From a CNN.com article about Rumsfeld’s condemnation of the Iranian elections as a sham.
"So the fact that they had a mock election and elected a hard-liner
ought not come to any surprise to anybody because all the other people
were told they couldn’t run."
Rumsfeld’s comments are pretty much absolutely right here. The election in Iran was not anywhere close to the type of election that a real democracy would have. There ruling Guardian Council, a bunch of theocrats who decide the limits under which democracy will function in Iran, has completely emasculated any functioning opposition in within the country. Given a restricted set of candidates and restrictions on the types of things that could be debated, Iranian voters did not have the full range of choice that they should have had.
It strikes me (TP) as sadly predictable, though, that the current administration has made such a fuss about this sham election while claiming success in other sham elections. Are we really supposed to believe that Egypt deserves credit for "opening up" its electoral process to some more dissent and a bit more opposition activity? Are we supposed to congratulate Saudi Arabia for having municipal elections even though it’s a monarchy? This, after all, is the much lauded new awakening of the Arab people to democracy and liberalism.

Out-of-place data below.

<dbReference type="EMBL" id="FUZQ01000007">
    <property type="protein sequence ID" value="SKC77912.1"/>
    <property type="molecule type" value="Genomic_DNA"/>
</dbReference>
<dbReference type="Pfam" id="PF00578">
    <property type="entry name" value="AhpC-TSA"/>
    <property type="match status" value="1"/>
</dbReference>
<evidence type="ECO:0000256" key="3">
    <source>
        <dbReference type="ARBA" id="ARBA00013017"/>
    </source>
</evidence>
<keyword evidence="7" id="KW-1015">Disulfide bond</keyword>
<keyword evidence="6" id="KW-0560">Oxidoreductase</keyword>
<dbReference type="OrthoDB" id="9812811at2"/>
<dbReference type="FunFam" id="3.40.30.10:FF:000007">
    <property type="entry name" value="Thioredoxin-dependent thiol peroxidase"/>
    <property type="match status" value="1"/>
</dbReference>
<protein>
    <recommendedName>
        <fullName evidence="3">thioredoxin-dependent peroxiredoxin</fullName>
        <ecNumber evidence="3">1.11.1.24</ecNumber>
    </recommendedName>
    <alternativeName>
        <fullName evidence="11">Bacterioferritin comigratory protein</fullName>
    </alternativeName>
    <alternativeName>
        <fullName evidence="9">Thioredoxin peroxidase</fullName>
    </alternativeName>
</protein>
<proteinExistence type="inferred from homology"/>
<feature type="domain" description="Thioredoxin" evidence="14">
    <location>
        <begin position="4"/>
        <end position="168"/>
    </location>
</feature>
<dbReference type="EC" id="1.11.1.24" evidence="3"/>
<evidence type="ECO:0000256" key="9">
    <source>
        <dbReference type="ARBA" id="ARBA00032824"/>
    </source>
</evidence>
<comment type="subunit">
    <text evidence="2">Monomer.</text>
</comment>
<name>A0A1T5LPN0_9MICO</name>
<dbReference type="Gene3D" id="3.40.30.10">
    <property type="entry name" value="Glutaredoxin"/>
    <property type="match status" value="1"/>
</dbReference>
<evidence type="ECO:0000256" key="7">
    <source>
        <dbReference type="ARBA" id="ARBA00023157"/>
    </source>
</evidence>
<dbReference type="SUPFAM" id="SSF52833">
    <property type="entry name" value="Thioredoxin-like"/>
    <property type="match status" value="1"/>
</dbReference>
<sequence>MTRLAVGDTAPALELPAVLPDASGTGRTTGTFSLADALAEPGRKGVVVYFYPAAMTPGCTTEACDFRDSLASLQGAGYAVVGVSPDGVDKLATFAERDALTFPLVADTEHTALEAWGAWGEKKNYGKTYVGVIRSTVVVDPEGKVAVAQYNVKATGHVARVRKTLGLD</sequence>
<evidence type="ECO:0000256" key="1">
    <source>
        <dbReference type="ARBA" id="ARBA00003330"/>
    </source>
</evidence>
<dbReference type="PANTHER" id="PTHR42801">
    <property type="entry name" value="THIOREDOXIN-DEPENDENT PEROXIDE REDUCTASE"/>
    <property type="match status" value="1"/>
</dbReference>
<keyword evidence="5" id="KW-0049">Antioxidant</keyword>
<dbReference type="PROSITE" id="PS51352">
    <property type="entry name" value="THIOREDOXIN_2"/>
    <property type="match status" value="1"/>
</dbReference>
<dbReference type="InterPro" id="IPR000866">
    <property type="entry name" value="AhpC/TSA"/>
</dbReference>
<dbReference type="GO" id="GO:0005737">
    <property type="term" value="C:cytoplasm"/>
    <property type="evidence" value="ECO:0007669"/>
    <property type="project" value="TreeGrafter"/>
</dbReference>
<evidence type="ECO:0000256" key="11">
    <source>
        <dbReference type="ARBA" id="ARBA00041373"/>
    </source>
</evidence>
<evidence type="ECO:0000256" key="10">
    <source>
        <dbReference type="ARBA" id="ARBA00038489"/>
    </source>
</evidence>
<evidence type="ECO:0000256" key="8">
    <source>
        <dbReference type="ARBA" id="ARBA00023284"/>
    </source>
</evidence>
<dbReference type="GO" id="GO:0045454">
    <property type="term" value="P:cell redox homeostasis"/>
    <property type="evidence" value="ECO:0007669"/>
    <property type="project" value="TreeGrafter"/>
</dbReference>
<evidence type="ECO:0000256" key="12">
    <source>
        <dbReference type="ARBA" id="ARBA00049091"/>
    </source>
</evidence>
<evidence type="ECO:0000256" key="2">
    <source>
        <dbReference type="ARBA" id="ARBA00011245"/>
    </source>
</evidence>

Here’s another option. The current administration believes that when dictatorships have fake elections that return US allies, it’s a "step towards democracy". Conversely, when dictatorships have fake elections that return irrascible conservative Islamists, it’s an "illegitimate election". We should note that despite the restrictions on candidacy, the conduct of Iran’s elections is probably more fair in procedural terms than elections any where else in that part of the world, starting at the Turkish border and ending in India.
A subject that attracts scholarly interest every decade or so is the question of what, exactly, makes a democracy. Like, how do you know a democracy when you see one? It’s a surprisingly difficult thing to answer with any degree of precision, but everyone believes that if nothing else, free and fair elections are the gold standard of democracy. But then you have the question of what, exactly, is a free and fair election? If can two elections be on the whole unfair, but one is "more fair" than the other? If so, is that country "more democratic"? It’s hard, but one thing is for sure, Iran–like Egypt–doesn’t have free elections, and that’s too bad.